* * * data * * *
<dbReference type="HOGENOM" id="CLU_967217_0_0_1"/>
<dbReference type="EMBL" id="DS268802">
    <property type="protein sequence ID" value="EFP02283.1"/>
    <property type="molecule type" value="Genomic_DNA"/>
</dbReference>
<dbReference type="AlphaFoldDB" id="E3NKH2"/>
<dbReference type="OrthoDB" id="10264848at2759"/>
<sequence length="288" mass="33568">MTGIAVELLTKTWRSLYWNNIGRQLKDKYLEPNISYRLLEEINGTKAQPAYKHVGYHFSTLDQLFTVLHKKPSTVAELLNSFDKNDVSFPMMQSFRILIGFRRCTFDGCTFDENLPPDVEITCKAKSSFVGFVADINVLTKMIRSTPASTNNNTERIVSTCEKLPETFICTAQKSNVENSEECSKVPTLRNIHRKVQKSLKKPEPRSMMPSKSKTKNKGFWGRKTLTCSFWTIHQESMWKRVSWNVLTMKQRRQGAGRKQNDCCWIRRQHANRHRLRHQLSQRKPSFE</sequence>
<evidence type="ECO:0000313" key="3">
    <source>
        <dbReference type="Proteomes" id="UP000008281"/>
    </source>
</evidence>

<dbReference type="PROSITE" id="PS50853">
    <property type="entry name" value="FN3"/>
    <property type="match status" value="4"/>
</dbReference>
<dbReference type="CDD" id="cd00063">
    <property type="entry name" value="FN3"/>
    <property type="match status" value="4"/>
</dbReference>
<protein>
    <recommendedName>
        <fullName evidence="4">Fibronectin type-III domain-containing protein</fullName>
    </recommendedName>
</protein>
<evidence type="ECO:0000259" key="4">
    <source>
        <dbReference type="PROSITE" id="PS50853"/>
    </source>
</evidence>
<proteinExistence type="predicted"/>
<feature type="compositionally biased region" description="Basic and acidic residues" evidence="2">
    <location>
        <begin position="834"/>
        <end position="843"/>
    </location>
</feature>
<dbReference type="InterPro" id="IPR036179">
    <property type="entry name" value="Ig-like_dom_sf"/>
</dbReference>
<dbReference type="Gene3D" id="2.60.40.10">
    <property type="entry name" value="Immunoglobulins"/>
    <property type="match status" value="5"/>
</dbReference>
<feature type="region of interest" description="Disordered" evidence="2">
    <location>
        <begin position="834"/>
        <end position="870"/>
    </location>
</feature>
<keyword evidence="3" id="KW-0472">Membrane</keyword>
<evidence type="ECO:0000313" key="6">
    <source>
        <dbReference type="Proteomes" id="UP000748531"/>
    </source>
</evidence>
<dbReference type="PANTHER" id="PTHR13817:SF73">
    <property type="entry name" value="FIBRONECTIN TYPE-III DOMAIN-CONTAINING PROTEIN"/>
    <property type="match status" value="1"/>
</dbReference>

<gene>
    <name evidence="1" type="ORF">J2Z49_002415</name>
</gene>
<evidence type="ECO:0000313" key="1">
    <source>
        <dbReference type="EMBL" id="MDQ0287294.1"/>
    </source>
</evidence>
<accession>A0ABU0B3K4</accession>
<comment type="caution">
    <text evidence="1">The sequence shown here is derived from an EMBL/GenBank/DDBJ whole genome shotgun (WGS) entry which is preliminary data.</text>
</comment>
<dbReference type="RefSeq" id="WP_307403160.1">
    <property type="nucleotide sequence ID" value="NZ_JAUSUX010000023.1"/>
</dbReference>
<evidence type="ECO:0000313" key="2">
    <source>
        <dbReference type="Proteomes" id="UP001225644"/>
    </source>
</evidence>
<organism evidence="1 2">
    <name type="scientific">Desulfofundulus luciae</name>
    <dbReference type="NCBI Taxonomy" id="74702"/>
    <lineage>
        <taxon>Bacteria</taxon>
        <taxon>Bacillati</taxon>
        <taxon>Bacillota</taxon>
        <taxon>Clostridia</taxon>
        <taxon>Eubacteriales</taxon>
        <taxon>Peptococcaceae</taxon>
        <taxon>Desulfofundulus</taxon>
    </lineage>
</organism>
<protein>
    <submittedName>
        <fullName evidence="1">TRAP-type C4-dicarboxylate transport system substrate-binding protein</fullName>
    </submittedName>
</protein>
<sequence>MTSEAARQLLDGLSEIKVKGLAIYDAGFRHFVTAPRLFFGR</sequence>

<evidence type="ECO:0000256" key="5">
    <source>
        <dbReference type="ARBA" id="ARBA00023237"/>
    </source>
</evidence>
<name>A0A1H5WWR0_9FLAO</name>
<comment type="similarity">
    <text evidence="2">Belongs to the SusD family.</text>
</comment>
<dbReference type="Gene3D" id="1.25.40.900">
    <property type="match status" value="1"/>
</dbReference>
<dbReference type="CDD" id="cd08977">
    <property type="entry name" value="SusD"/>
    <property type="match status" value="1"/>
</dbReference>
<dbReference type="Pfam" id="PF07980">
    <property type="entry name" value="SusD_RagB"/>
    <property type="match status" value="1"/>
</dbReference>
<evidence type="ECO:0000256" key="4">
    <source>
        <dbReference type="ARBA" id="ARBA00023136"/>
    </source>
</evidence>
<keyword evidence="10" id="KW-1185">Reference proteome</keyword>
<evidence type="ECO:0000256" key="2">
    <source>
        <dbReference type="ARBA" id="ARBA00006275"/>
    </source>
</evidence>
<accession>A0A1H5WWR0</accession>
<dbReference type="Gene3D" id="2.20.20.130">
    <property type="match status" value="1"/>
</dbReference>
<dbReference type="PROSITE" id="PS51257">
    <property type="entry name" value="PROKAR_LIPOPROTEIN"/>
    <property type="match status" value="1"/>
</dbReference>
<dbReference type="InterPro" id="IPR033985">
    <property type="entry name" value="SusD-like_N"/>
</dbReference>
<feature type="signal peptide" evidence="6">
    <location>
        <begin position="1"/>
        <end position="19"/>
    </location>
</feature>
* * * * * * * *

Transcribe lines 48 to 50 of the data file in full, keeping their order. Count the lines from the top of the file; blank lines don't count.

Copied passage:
        <begin position="834"/>
        <end position="870"/>
    </location>